At this end of the block there was also the Mid-Towne Cafe, which was hopping. This particular Sunday also happened to be Mother’s Day. In truth, I’d been feeling my own mother’s absence rather keenly, and had been avoiding the holiday. It was also a reminder that lunch might be problematic if it were to be anything other than fast food.
There were some other interesting buildings in town. Next to the track was a small railroad utility building. On the other side was another bank building, this one mostly unoccupied.
Driving through the town I found that the old Springfield High School is now in use as community center and services. The large classic building appeared to be in excellent shape, and I was happy that they hadn’t just torn it down, but had found a way to preserve it. The school is on the National Register of Historic Places for South Carolina. Next to that was an interesting old stone church that didn’t appear to be in use. It looked like it was made from Winnsboro Blue Granite.
Speaking of schools, one street name next to the livery park caught my eye. College Street required investigation. There didn’t appear to be anything academic-related on this short street, but it did bring one realization – this town sits smack in the middle of farmland. Just two short blocks off of the main business district were acres of cultivated corn.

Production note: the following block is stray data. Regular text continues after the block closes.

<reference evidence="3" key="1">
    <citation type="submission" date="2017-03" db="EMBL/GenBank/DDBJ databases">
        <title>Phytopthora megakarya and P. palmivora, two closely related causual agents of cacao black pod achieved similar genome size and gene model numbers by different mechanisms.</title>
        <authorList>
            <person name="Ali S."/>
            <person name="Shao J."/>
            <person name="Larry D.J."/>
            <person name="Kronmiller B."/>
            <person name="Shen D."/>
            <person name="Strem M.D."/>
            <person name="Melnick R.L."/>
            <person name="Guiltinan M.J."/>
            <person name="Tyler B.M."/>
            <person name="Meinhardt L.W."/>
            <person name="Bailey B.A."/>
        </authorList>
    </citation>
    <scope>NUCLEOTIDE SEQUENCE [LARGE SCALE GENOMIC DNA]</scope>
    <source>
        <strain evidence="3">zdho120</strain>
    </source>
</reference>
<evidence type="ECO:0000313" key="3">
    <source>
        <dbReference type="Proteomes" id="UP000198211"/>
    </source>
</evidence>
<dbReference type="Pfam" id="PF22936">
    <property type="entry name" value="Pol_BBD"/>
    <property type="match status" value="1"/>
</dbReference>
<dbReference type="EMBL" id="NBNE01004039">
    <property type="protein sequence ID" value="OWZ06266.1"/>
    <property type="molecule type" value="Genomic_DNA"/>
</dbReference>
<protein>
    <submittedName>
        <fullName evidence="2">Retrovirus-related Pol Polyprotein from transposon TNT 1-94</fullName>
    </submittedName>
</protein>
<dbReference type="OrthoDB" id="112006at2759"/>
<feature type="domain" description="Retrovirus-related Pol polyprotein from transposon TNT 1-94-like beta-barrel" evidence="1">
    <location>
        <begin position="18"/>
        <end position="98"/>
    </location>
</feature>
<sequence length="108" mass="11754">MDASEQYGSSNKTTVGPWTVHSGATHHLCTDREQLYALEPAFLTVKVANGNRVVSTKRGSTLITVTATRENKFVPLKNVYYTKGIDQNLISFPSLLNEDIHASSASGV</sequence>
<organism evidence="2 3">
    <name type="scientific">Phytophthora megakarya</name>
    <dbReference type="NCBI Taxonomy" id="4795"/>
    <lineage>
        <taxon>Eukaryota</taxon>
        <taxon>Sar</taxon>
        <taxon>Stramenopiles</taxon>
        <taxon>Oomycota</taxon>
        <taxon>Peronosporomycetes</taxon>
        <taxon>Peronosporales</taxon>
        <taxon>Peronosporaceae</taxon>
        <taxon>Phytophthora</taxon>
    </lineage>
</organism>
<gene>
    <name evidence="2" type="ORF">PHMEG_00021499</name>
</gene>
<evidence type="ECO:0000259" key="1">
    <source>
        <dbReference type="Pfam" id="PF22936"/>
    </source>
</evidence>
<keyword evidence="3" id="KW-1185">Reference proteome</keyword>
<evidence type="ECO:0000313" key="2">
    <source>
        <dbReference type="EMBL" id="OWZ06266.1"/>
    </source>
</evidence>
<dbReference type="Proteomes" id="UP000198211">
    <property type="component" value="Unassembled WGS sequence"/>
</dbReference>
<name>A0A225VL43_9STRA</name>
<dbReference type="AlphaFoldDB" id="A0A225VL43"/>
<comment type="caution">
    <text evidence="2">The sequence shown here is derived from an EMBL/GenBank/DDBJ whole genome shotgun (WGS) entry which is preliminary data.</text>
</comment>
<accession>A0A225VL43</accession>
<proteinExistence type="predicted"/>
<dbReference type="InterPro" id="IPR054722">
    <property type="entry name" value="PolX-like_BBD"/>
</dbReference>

Each year since 1928 Springfield has held the “Governor’s Frog Jump Festival” in early April. Around the town were symbols of the festival.
Apart from the aforementioned caboose and utility building, I didn’t find a depot for the town. The SC Depots website has a 1996 photo for Springfield, but it wasn’t near the railroad. Either it has been moved, or is no longer extant.
In all, I had a very positive impression of the town. While it didn’t look like there were lots of stores and businesses, it did look like a town that cared about itself. I headed out of town along Highway 39, which closely followed the Swamp Rabbit right-of way. The morning was getting away from me, but there was more of the Swamp Rabbit to find. I still had lots more to see and do.